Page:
This site is devoted to mathematics and its applications. Created and run by Peter Saveliev.

# Velocity

Suppose we want to study motion. Some questions we may ask are:

• On a winding road what is the direction of the headlights?
• Where does the rock go when released from the slingshot?

The answer is to consider the tangents.

For the slingshot, we write $$f(x) = ( 1 - x^2 )^{\frac{1}{2}}$$ the graph of which is the circle. Then we differentiate and find the tangent line to the circle at any point: the slope of the tangent line is equal to the value of the derivative of $f$ at the point.

This is the way the issue is handled in Calc 1.

There are some issues though. One is that strictly speaking the circle is given by $$f(x) = \pm ( 1 - x^2 )^{\frac{1}{2}},$$ with $\pm$. So, the method only works separately for the upper and lower halves of the circle. This is where parametric curves come handy.

Define $$g(t) = ({\rm cos \hspace{3pt}} t, {\rm sin \hspace{3pt}} t), t\in[ 0, \frac{\pi}{4} ].$$

In addition to "In what direction?" we also consider "How fast?" (it's already clear that one can give one answer to both questions - in the form of a vector). Suppose it's released at time $t = \frac{\pi}{4}$. What is the velocity, with respect to $x$ and $y$, of the motion?

• $x(t) = {\rm cos \hspace{3pt}} t {\rightarrow} x'(t) = -{\rm sin \hspace{3pt}} t {\rightarrow} x'(\frac{\pi}{4}) = -\frac{1}{\sqrt{2}},$
• $y(t) = {\rm sin \hspace{3pt}} t {\rightarrow} y'(t) = {\rm cos \hspace{3pt}} t {\rightarrow} y'(\frac{\pi}{4}) = \frac{1}{\sqrt{2}}.$

Then the answer is $v = ( -\frac{1}{\sqrt{2}}, \frac{1}{\sqrt{2}}).$

Further, if the rock is released, it will continue with this velocity indefinitely: $$s(t) = ( \frac{1}{\sqrt{2}}, \frac{1}{\sqrt{2}}) + v( t - \frac{\pi}{4}), t \in [ \frac{\pi}{4}, \infty ),$$ where $( \frac{1}{\sqrt{2}}, \frac{1}{\sqrt{2}})$ indicates the initial position, $v$ the velocity and $\frac{\pi}{4}$ the time since the release. This yields a straight line.

In the $n$-dimensional space, such a geometric approach is no longer valid. We have to take a more algebraic view.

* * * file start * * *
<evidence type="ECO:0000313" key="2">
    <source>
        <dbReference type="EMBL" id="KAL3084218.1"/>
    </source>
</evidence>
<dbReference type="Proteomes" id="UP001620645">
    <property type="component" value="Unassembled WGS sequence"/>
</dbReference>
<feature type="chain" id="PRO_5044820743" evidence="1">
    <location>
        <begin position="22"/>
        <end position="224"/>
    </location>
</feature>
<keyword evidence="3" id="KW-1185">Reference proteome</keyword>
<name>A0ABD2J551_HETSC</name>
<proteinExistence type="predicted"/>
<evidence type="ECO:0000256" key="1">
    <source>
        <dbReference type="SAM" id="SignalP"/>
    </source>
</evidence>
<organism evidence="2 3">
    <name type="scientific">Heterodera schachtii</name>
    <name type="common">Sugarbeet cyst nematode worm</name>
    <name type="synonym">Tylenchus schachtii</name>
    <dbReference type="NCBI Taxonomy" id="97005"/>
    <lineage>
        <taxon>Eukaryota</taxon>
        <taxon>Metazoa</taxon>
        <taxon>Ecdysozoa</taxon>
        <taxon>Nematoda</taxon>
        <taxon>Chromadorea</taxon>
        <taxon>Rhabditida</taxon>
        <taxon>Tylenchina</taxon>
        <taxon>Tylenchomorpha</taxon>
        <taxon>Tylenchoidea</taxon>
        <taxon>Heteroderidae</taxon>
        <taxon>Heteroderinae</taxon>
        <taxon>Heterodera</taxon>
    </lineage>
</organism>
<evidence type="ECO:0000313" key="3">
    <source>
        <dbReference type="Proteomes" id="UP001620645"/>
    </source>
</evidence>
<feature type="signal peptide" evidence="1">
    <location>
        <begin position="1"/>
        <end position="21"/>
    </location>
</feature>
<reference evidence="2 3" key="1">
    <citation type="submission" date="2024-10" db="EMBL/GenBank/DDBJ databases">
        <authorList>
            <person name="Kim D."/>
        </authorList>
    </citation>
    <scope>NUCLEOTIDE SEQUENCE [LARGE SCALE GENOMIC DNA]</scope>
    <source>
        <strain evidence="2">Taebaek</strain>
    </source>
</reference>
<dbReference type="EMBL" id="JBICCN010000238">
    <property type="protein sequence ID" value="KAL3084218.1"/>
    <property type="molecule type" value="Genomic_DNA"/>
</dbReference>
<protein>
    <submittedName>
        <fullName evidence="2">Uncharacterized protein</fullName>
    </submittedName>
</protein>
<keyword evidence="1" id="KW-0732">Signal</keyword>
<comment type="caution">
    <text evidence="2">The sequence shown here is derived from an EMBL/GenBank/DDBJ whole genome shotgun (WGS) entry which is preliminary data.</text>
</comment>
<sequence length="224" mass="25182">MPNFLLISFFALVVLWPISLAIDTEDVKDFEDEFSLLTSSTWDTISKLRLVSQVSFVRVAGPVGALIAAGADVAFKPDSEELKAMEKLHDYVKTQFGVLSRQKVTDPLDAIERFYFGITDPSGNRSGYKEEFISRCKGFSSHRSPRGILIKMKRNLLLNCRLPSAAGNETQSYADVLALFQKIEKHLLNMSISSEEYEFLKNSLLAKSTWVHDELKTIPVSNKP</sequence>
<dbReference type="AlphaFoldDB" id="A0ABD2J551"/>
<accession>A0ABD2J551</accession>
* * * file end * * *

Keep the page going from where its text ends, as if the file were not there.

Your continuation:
Recall from Calc 1:

• Question: Given $y = f(x)$, what is the best linear approximation of $f$ around $x = a$?
• Answer: The tangent line, $g(x) = f(a) + f'(a) ( x - a ).$

Now we realize that the right term here is affine not linear.

Problem. Give the set of all affine functions passing through $(a,f(a))$ $$g(x) = f(a) + m ( x - a ).$$ which one is he best approximation of $f$ around $x = a$?

We know the answer: $m = f'(x).$

It's best but in what sense?

Let's rephrase the problem in the vector environment.

Let $f: {\bf R} {\rightarrow} {\bf R}^n, a \in {\bf R}$. What is the rate of change of $f$? We have

• $z:$ Change $f(a + h) - f(a) - f(a)$ a vector, the displacement
• $t$: Change $h$ a number, the time passed

Then the rate of change of $z$ with respect to $t$ can be expressed as $$\frac{f(a + h) - f(a)}{h}.$$ This is a vector.

The instant rate of change is $$f'(a) = \displaystyle\lim_{h \rightarrow 0} \frac{f(a + h) - f(a)}{h}.$$ Also a vector.

How can we compute this? Suppose $f(t) = ( f_1(t), f_2(t), ..., f_n(t) )$, then $$\begin{array}{} f'(a) &= \displaystyle\lim_{h \rightarrow 0} \frac{\left( f_1(a + h), ..., f_n(a + h) ) - ( f_1(a), ..., f_n(a) \right)}{h} \\ &= \left( \displaystyle\lim_{h \rightarrow 0} \frac{f_1(a + h) - f_1(a) )}{h}, ..., \displaystyle\lim_{h \rightarrow 0} \frac{f_n(a + h) - f_n(a)}{h} \right) \\ &= ( f'_1(a), ..., f'_n(a) ). \end{array}$$

So, the velocity $f'(a)$ makes sense iff the coordinate velocities $f'_i(a)$ make sense, $i = 1, ..., n$. In that case $$f'(a) = ( f'_1(a), ..., f'_n(a) ).$$